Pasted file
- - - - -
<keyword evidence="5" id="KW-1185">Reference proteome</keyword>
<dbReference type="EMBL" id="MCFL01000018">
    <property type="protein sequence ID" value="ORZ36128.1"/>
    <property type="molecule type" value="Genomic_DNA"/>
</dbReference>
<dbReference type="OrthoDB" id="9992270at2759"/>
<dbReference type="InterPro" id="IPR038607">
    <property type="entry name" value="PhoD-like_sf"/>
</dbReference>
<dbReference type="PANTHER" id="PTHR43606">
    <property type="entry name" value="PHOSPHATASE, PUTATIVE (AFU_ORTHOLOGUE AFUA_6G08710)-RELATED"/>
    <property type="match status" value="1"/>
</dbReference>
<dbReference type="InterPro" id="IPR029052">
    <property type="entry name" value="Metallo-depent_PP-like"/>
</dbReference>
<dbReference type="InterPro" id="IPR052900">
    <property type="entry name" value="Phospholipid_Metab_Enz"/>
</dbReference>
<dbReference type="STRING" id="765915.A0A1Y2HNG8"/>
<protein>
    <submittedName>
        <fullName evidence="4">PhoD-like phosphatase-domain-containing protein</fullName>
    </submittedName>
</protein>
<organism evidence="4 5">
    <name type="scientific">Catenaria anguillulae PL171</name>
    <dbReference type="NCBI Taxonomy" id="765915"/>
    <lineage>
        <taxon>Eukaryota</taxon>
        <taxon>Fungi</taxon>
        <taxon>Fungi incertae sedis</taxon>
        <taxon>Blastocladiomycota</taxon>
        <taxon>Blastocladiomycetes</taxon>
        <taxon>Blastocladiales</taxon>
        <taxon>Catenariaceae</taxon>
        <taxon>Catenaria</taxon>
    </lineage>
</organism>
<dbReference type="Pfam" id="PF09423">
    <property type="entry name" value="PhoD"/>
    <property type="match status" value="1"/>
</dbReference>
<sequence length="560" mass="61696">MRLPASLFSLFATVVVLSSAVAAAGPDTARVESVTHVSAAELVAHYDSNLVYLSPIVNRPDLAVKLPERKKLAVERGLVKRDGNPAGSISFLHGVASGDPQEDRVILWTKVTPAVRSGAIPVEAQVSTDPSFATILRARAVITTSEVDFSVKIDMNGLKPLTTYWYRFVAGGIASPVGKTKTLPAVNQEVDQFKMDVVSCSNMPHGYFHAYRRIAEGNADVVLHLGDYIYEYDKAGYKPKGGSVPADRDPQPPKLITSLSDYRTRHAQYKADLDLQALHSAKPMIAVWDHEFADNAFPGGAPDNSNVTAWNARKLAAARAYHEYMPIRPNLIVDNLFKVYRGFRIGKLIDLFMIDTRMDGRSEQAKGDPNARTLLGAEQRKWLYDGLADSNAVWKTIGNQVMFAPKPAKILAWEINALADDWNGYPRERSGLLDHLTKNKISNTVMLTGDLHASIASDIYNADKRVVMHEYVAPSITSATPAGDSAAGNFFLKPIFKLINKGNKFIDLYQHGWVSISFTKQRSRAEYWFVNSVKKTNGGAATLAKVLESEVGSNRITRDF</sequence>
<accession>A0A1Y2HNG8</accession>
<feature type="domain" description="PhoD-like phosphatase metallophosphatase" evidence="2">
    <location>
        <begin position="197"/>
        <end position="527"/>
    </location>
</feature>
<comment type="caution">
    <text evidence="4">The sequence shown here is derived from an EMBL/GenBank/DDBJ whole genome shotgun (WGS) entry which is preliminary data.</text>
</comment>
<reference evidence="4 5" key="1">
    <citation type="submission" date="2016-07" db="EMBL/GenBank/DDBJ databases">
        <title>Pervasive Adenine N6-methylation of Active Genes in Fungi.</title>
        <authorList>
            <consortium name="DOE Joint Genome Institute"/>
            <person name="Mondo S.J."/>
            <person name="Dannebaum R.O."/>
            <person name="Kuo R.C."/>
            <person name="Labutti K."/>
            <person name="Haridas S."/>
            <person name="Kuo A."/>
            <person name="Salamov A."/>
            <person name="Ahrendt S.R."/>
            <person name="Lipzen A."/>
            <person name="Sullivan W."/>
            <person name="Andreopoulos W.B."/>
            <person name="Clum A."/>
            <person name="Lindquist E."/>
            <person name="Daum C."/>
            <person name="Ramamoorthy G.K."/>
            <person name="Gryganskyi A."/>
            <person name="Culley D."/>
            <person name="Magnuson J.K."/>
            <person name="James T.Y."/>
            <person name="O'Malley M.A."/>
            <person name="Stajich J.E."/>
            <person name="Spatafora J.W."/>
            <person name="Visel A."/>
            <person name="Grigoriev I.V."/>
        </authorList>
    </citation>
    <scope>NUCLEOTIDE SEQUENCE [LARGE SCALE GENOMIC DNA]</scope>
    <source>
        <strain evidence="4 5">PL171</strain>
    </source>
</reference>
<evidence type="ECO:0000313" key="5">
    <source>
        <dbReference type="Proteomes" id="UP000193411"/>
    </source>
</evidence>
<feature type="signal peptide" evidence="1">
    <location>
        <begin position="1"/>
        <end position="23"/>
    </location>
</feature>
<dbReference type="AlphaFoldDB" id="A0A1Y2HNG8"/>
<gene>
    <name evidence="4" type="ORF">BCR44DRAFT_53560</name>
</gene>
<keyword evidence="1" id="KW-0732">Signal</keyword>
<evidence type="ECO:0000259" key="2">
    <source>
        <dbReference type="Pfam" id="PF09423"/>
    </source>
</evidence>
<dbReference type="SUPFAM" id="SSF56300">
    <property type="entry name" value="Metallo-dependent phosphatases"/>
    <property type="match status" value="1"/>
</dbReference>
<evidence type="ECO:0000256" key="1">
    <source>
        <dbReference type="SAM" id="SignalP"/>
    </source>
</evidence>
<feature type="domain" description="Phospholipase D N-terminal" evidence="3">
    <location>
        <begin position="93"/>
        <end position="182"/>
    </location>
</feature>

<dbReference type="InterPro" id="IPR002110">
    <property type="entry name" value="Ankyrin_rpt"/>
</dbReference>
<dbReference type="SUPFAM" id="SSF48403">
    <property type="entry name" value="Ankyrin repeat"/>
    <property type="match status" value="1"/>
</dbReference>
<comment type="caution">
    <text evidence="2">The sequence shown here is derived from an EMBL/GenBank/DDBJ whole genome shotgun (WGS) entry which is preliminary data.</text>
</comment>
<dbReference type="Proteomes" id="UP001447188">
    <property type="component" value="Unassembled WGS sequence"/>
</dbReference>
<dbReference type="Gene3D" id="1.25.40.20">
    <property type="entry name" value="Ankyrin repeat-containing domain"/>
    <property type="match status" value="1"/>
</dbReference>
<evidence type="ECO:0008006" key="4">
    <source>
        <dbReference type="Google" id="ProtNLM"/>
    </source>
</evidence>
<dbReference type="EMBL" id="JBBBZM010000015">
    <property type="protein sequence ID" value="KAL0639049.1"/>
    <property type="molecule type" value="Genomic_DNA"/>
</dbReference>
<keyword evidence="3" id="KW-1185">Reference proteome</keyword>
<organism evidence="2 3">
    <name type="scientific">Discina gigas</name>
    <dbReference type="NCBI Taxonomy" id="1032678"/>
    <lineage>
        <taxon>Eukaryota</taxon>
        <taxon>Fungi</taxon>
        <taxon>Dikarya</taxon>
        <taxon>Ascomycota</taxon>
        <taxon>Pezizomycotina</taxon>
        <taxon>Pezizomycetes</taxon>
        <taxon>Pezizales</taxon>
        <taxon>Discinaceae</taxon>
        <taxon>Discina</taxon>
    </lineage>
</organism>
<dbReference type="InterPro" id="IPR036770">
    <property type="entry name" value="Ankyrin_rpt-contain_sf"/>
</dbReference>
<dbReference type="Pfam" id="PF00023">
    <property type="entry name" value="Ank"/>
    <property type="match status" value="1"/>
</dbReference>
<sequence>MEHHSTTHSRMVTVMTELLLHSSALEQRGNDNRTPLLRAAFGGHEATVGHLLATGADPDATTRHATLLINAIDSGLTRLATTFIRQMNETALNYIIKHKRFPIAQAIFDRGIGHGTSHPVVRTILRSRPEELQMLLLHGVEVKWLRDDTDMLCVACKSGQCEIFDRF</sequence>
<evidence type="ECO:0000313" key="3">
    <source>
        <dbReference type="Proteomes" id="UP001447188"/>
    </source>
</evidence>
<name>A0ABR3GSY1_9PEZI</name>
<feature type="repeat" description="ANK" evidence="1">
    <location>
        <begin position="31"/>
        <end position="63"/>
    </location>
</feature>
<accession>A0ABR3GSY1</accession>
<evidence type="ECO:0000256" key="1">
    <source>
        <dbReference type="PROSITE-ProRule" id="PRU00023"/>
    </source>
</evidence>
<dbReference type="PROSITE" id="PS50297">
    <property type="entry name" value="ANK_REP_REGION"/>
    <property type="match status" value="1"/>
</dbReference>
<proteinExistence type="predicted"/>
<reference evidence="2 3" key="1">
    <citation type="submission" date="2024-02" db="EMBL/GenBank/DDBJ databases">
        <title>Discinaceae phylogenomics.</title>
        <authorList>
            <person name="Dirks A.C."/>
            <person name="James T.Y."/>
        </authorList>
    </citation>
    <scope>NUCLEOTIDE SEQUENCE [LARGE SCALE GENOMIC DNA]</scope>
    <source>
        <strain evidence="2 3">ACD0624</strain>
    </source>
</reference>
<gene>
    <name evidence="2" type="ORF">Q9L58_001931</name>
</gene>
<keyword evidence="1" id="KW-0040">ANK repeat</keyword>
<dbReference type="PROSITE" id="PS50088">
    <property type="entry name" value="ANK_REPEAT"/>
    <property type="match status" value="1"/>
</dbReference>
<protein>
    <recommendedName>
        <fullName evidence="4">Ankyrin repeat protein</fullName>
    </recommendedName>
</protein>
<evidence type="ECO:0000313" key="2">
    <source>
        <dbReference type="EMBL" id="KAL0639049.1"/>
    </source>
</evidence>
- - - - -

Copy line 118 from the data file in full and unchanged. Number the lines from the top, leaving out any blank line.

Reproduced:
        <dbReference type="SAM" id="SignalP"/>